Long Island Revocable Trust
In addition to a will, a revocable trust is a very common type estate planning document. A trust is a legal arrangement between a grantor, the trustee, and the beneficiaries. The grantor is the person who creates the trust—that would be you. The trustee is the person who manages the trustee. You would also be trustee. However, you would name successor trustees to take over the responsibility of managing the trust once you pass away. The beneficiaries are the people who benefit from the trust either during your life or after your death. There are two main types of trusts: testamentary trusts and living trusts. A testamentary trust is created in a will, does not exist during your life, and requires a probate proceeding for funding. On the other hand, you create a living trust during your lifetime, you funding it during your lifetime, and a living trust avoids probate. If you have questions about how a trust can benefit your estate, discuss your concerns with an experienced Long Island revocable trust lawyer at the Law Offices of Stephen Bilkis & Associates.Revocable vs. irrevocable living trusts
A living trust can be revocable or irrevocable. A revocable living trust is a trust that you as the grantor can change or cancel during your lifetime. There are a variety of reasons that you might need to change your revocable trust such as changes to your financial situation or changes in your family. For example, you may need to revisit the terms of your trust if you get married, if you get divorced, if children or grandchildren are born, if there is a death in the family, or if a family member suffers a serious accident or illness that leaves him or her disabled. Once you pass away, your revocable trust becomes irrevocable. No one can change it, not even your executor.
An irrevocable trust, on the other hand, cannot be revoked, amended, or altered. Irrevocable trusts are commonly used to protect assets from creditors. Revocable trusts do not provide the same type of asset protection as irrevocable trusts. To learn more about the differences between revocable trusts and irrevocable trusts, contact an experienced Long Island revocable trust lawyer.Funding your revocable trust
An unfunded trust does not do anything. You, your estate, and your beneficiaries will not gain any benefit from a revocable trust that is not funded. Funding a trust is the process of moving your assets to the trust. To fund a trust you are taking your assets and putting them in the name of the trust. You can transfer practically any property that you own such as personal property, bank accounts, and real estate. For example, to transfer real estate to your trust you need to transfer the deed to the name of the trust. However, because transferring property to a trust can be complicated, and there may be reasons that certain types of property should not be transferred to a revocable trust, discuss the transfer of assets with a skilled revocable trust lawyer in Long Island.Benefits of a revocable living trust
Probate avoidance. One benefit of a revocable living trust is to avoid probate. Unlike assets that are in disposed of in a will, assets that you transfer to a living trust during your lifetime are not subject to probate. This is a significant benefit as probate will take at least 7 months and there are fees and expenses associated with probate. Property that is in a living trust is not subject to probate delays, allowing the beneficiaries to have access to trust assets relatively quickly. Plus the assets in the trust will not be diminished by the court fees, executor fees, and other fees and expenses that associated with probate. However, if the trust is a testamentary trust, then it does not avoid probate.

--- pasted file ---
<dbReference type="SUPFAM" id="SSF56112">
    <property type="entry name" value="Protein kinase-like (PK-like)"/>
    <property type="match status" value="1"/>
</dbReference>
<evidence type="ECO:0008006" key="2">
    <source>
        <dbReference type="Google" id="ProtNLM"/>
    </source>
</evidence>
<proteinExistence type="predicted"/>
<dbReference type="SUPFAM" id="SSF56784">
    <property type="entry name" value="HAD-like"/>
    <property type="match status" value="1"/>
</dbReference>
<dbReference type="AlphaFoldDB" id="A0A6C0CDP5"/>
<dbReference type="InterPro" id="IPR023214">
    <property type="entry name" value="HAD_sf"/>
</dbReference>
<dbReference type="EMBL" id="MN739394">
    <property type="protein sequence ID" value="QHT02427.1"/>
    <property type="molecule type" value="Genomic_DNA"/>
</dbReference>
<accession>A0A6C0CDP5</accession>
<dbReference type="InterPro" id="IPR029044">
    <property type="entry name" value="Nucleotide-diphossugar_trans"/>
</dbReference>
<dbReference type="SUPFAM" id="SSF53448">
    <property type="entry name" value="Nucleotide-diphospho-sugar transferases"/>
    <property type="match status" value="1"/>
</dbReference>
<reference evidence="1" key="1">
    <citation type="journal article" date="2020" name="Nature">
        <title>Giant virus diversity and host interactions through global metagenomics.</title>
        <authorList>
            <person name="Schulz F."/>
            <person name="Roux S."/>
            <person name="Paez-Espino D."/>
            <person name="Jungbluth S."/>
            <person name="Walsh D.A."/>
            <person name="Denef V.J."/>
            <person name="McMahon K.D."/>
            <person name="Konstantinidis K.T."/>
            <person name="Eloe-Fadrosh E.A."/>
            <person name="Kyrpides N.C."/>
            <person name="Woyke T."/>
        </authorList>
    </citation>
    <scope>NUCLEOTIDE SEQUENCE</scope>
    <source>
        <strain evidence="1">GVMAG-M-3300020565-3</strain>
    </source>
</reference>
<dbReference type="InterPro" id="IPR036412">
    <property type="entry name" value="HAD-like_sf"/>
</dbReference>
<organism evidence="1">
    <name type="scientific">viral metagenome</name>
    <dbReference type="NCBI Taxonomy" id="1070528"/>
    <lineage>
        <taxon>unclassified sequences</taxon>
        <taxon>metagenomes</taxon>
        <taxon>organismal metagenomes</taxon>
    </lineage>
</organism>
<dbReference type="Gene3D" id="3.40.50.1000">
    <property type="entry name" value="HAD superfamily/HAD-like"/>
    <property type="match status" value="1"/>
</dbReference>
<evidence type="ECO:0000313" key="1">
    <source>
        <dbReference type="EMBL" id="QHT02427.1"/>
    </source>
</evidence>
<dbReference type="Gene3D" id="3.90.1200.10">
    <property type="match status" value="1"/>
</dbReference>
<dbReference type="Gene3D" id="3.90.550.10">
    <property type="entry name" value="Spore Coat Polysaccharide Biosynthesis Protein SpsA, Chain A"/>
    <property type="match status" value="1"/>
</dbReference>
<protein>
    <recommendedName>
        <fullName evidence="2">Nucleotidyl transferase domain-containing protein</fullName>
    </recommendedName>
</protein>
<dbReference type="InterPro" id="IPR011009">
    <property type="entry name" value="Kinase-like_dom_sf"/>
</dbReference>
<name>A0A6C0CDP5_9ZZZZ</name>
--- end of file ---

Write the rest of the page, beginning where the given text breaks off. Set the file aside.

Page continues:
Private. Because revocable living trusts are not subject to probate, the terms of the trust can remain private among family members. On the other hand, a will is subject to probate. Because probate is as court proceeding, the will becomes part of the public record which anyone can access.Revocable trust vs will
Similar to a will, a revocable trust is a tool that can be used to transfer your wealth to your loved ones. In addition, a trust offers benefits such as privacy and probate avoidance that a will does not offer. However, just because you create a trust and transfer your property to it does not mean that you should not also have a will.
A will provides a safety net that a trust cannot provide. In all likelihood there will be some property in your estate that you did not transfer to your trust. In the absence of a will, any such property will be subject to intestate succession. This means, that without a will state how to dispose of any property that is in your estate, the property will go to your legal heirs based on the rules of intestate succession. This means that you give up the control over who gets that property. With a will, you can be very specific about who gets any property that is not in your trust, but remains in our probate estate.Contact the Law Offices of Stephen Bilkis & Associates
Trusts are complicated. To make sure you realize the benefits of having a revocable trust, you must properly fund it. To ensure that your trust is properly created and properly funded, contact the experienced revocable trust attorneys serving Long Island at the Law Offices of Stephen Bilkis & Associates. We have decades of experience creating living trusts, wills, and other estate documents that are customized to meet the specific needs of our clients. Contact us at 1-800-NY-NY-LAW (1-800-696-9529) to schedule a free, no obligation consultation regarding your case. We represent clients in the following locations: Long Island, Queens, Bronx, Brooklyn, Manhattan, Nassau County, Staten Island, Suffolk County and Westchester County.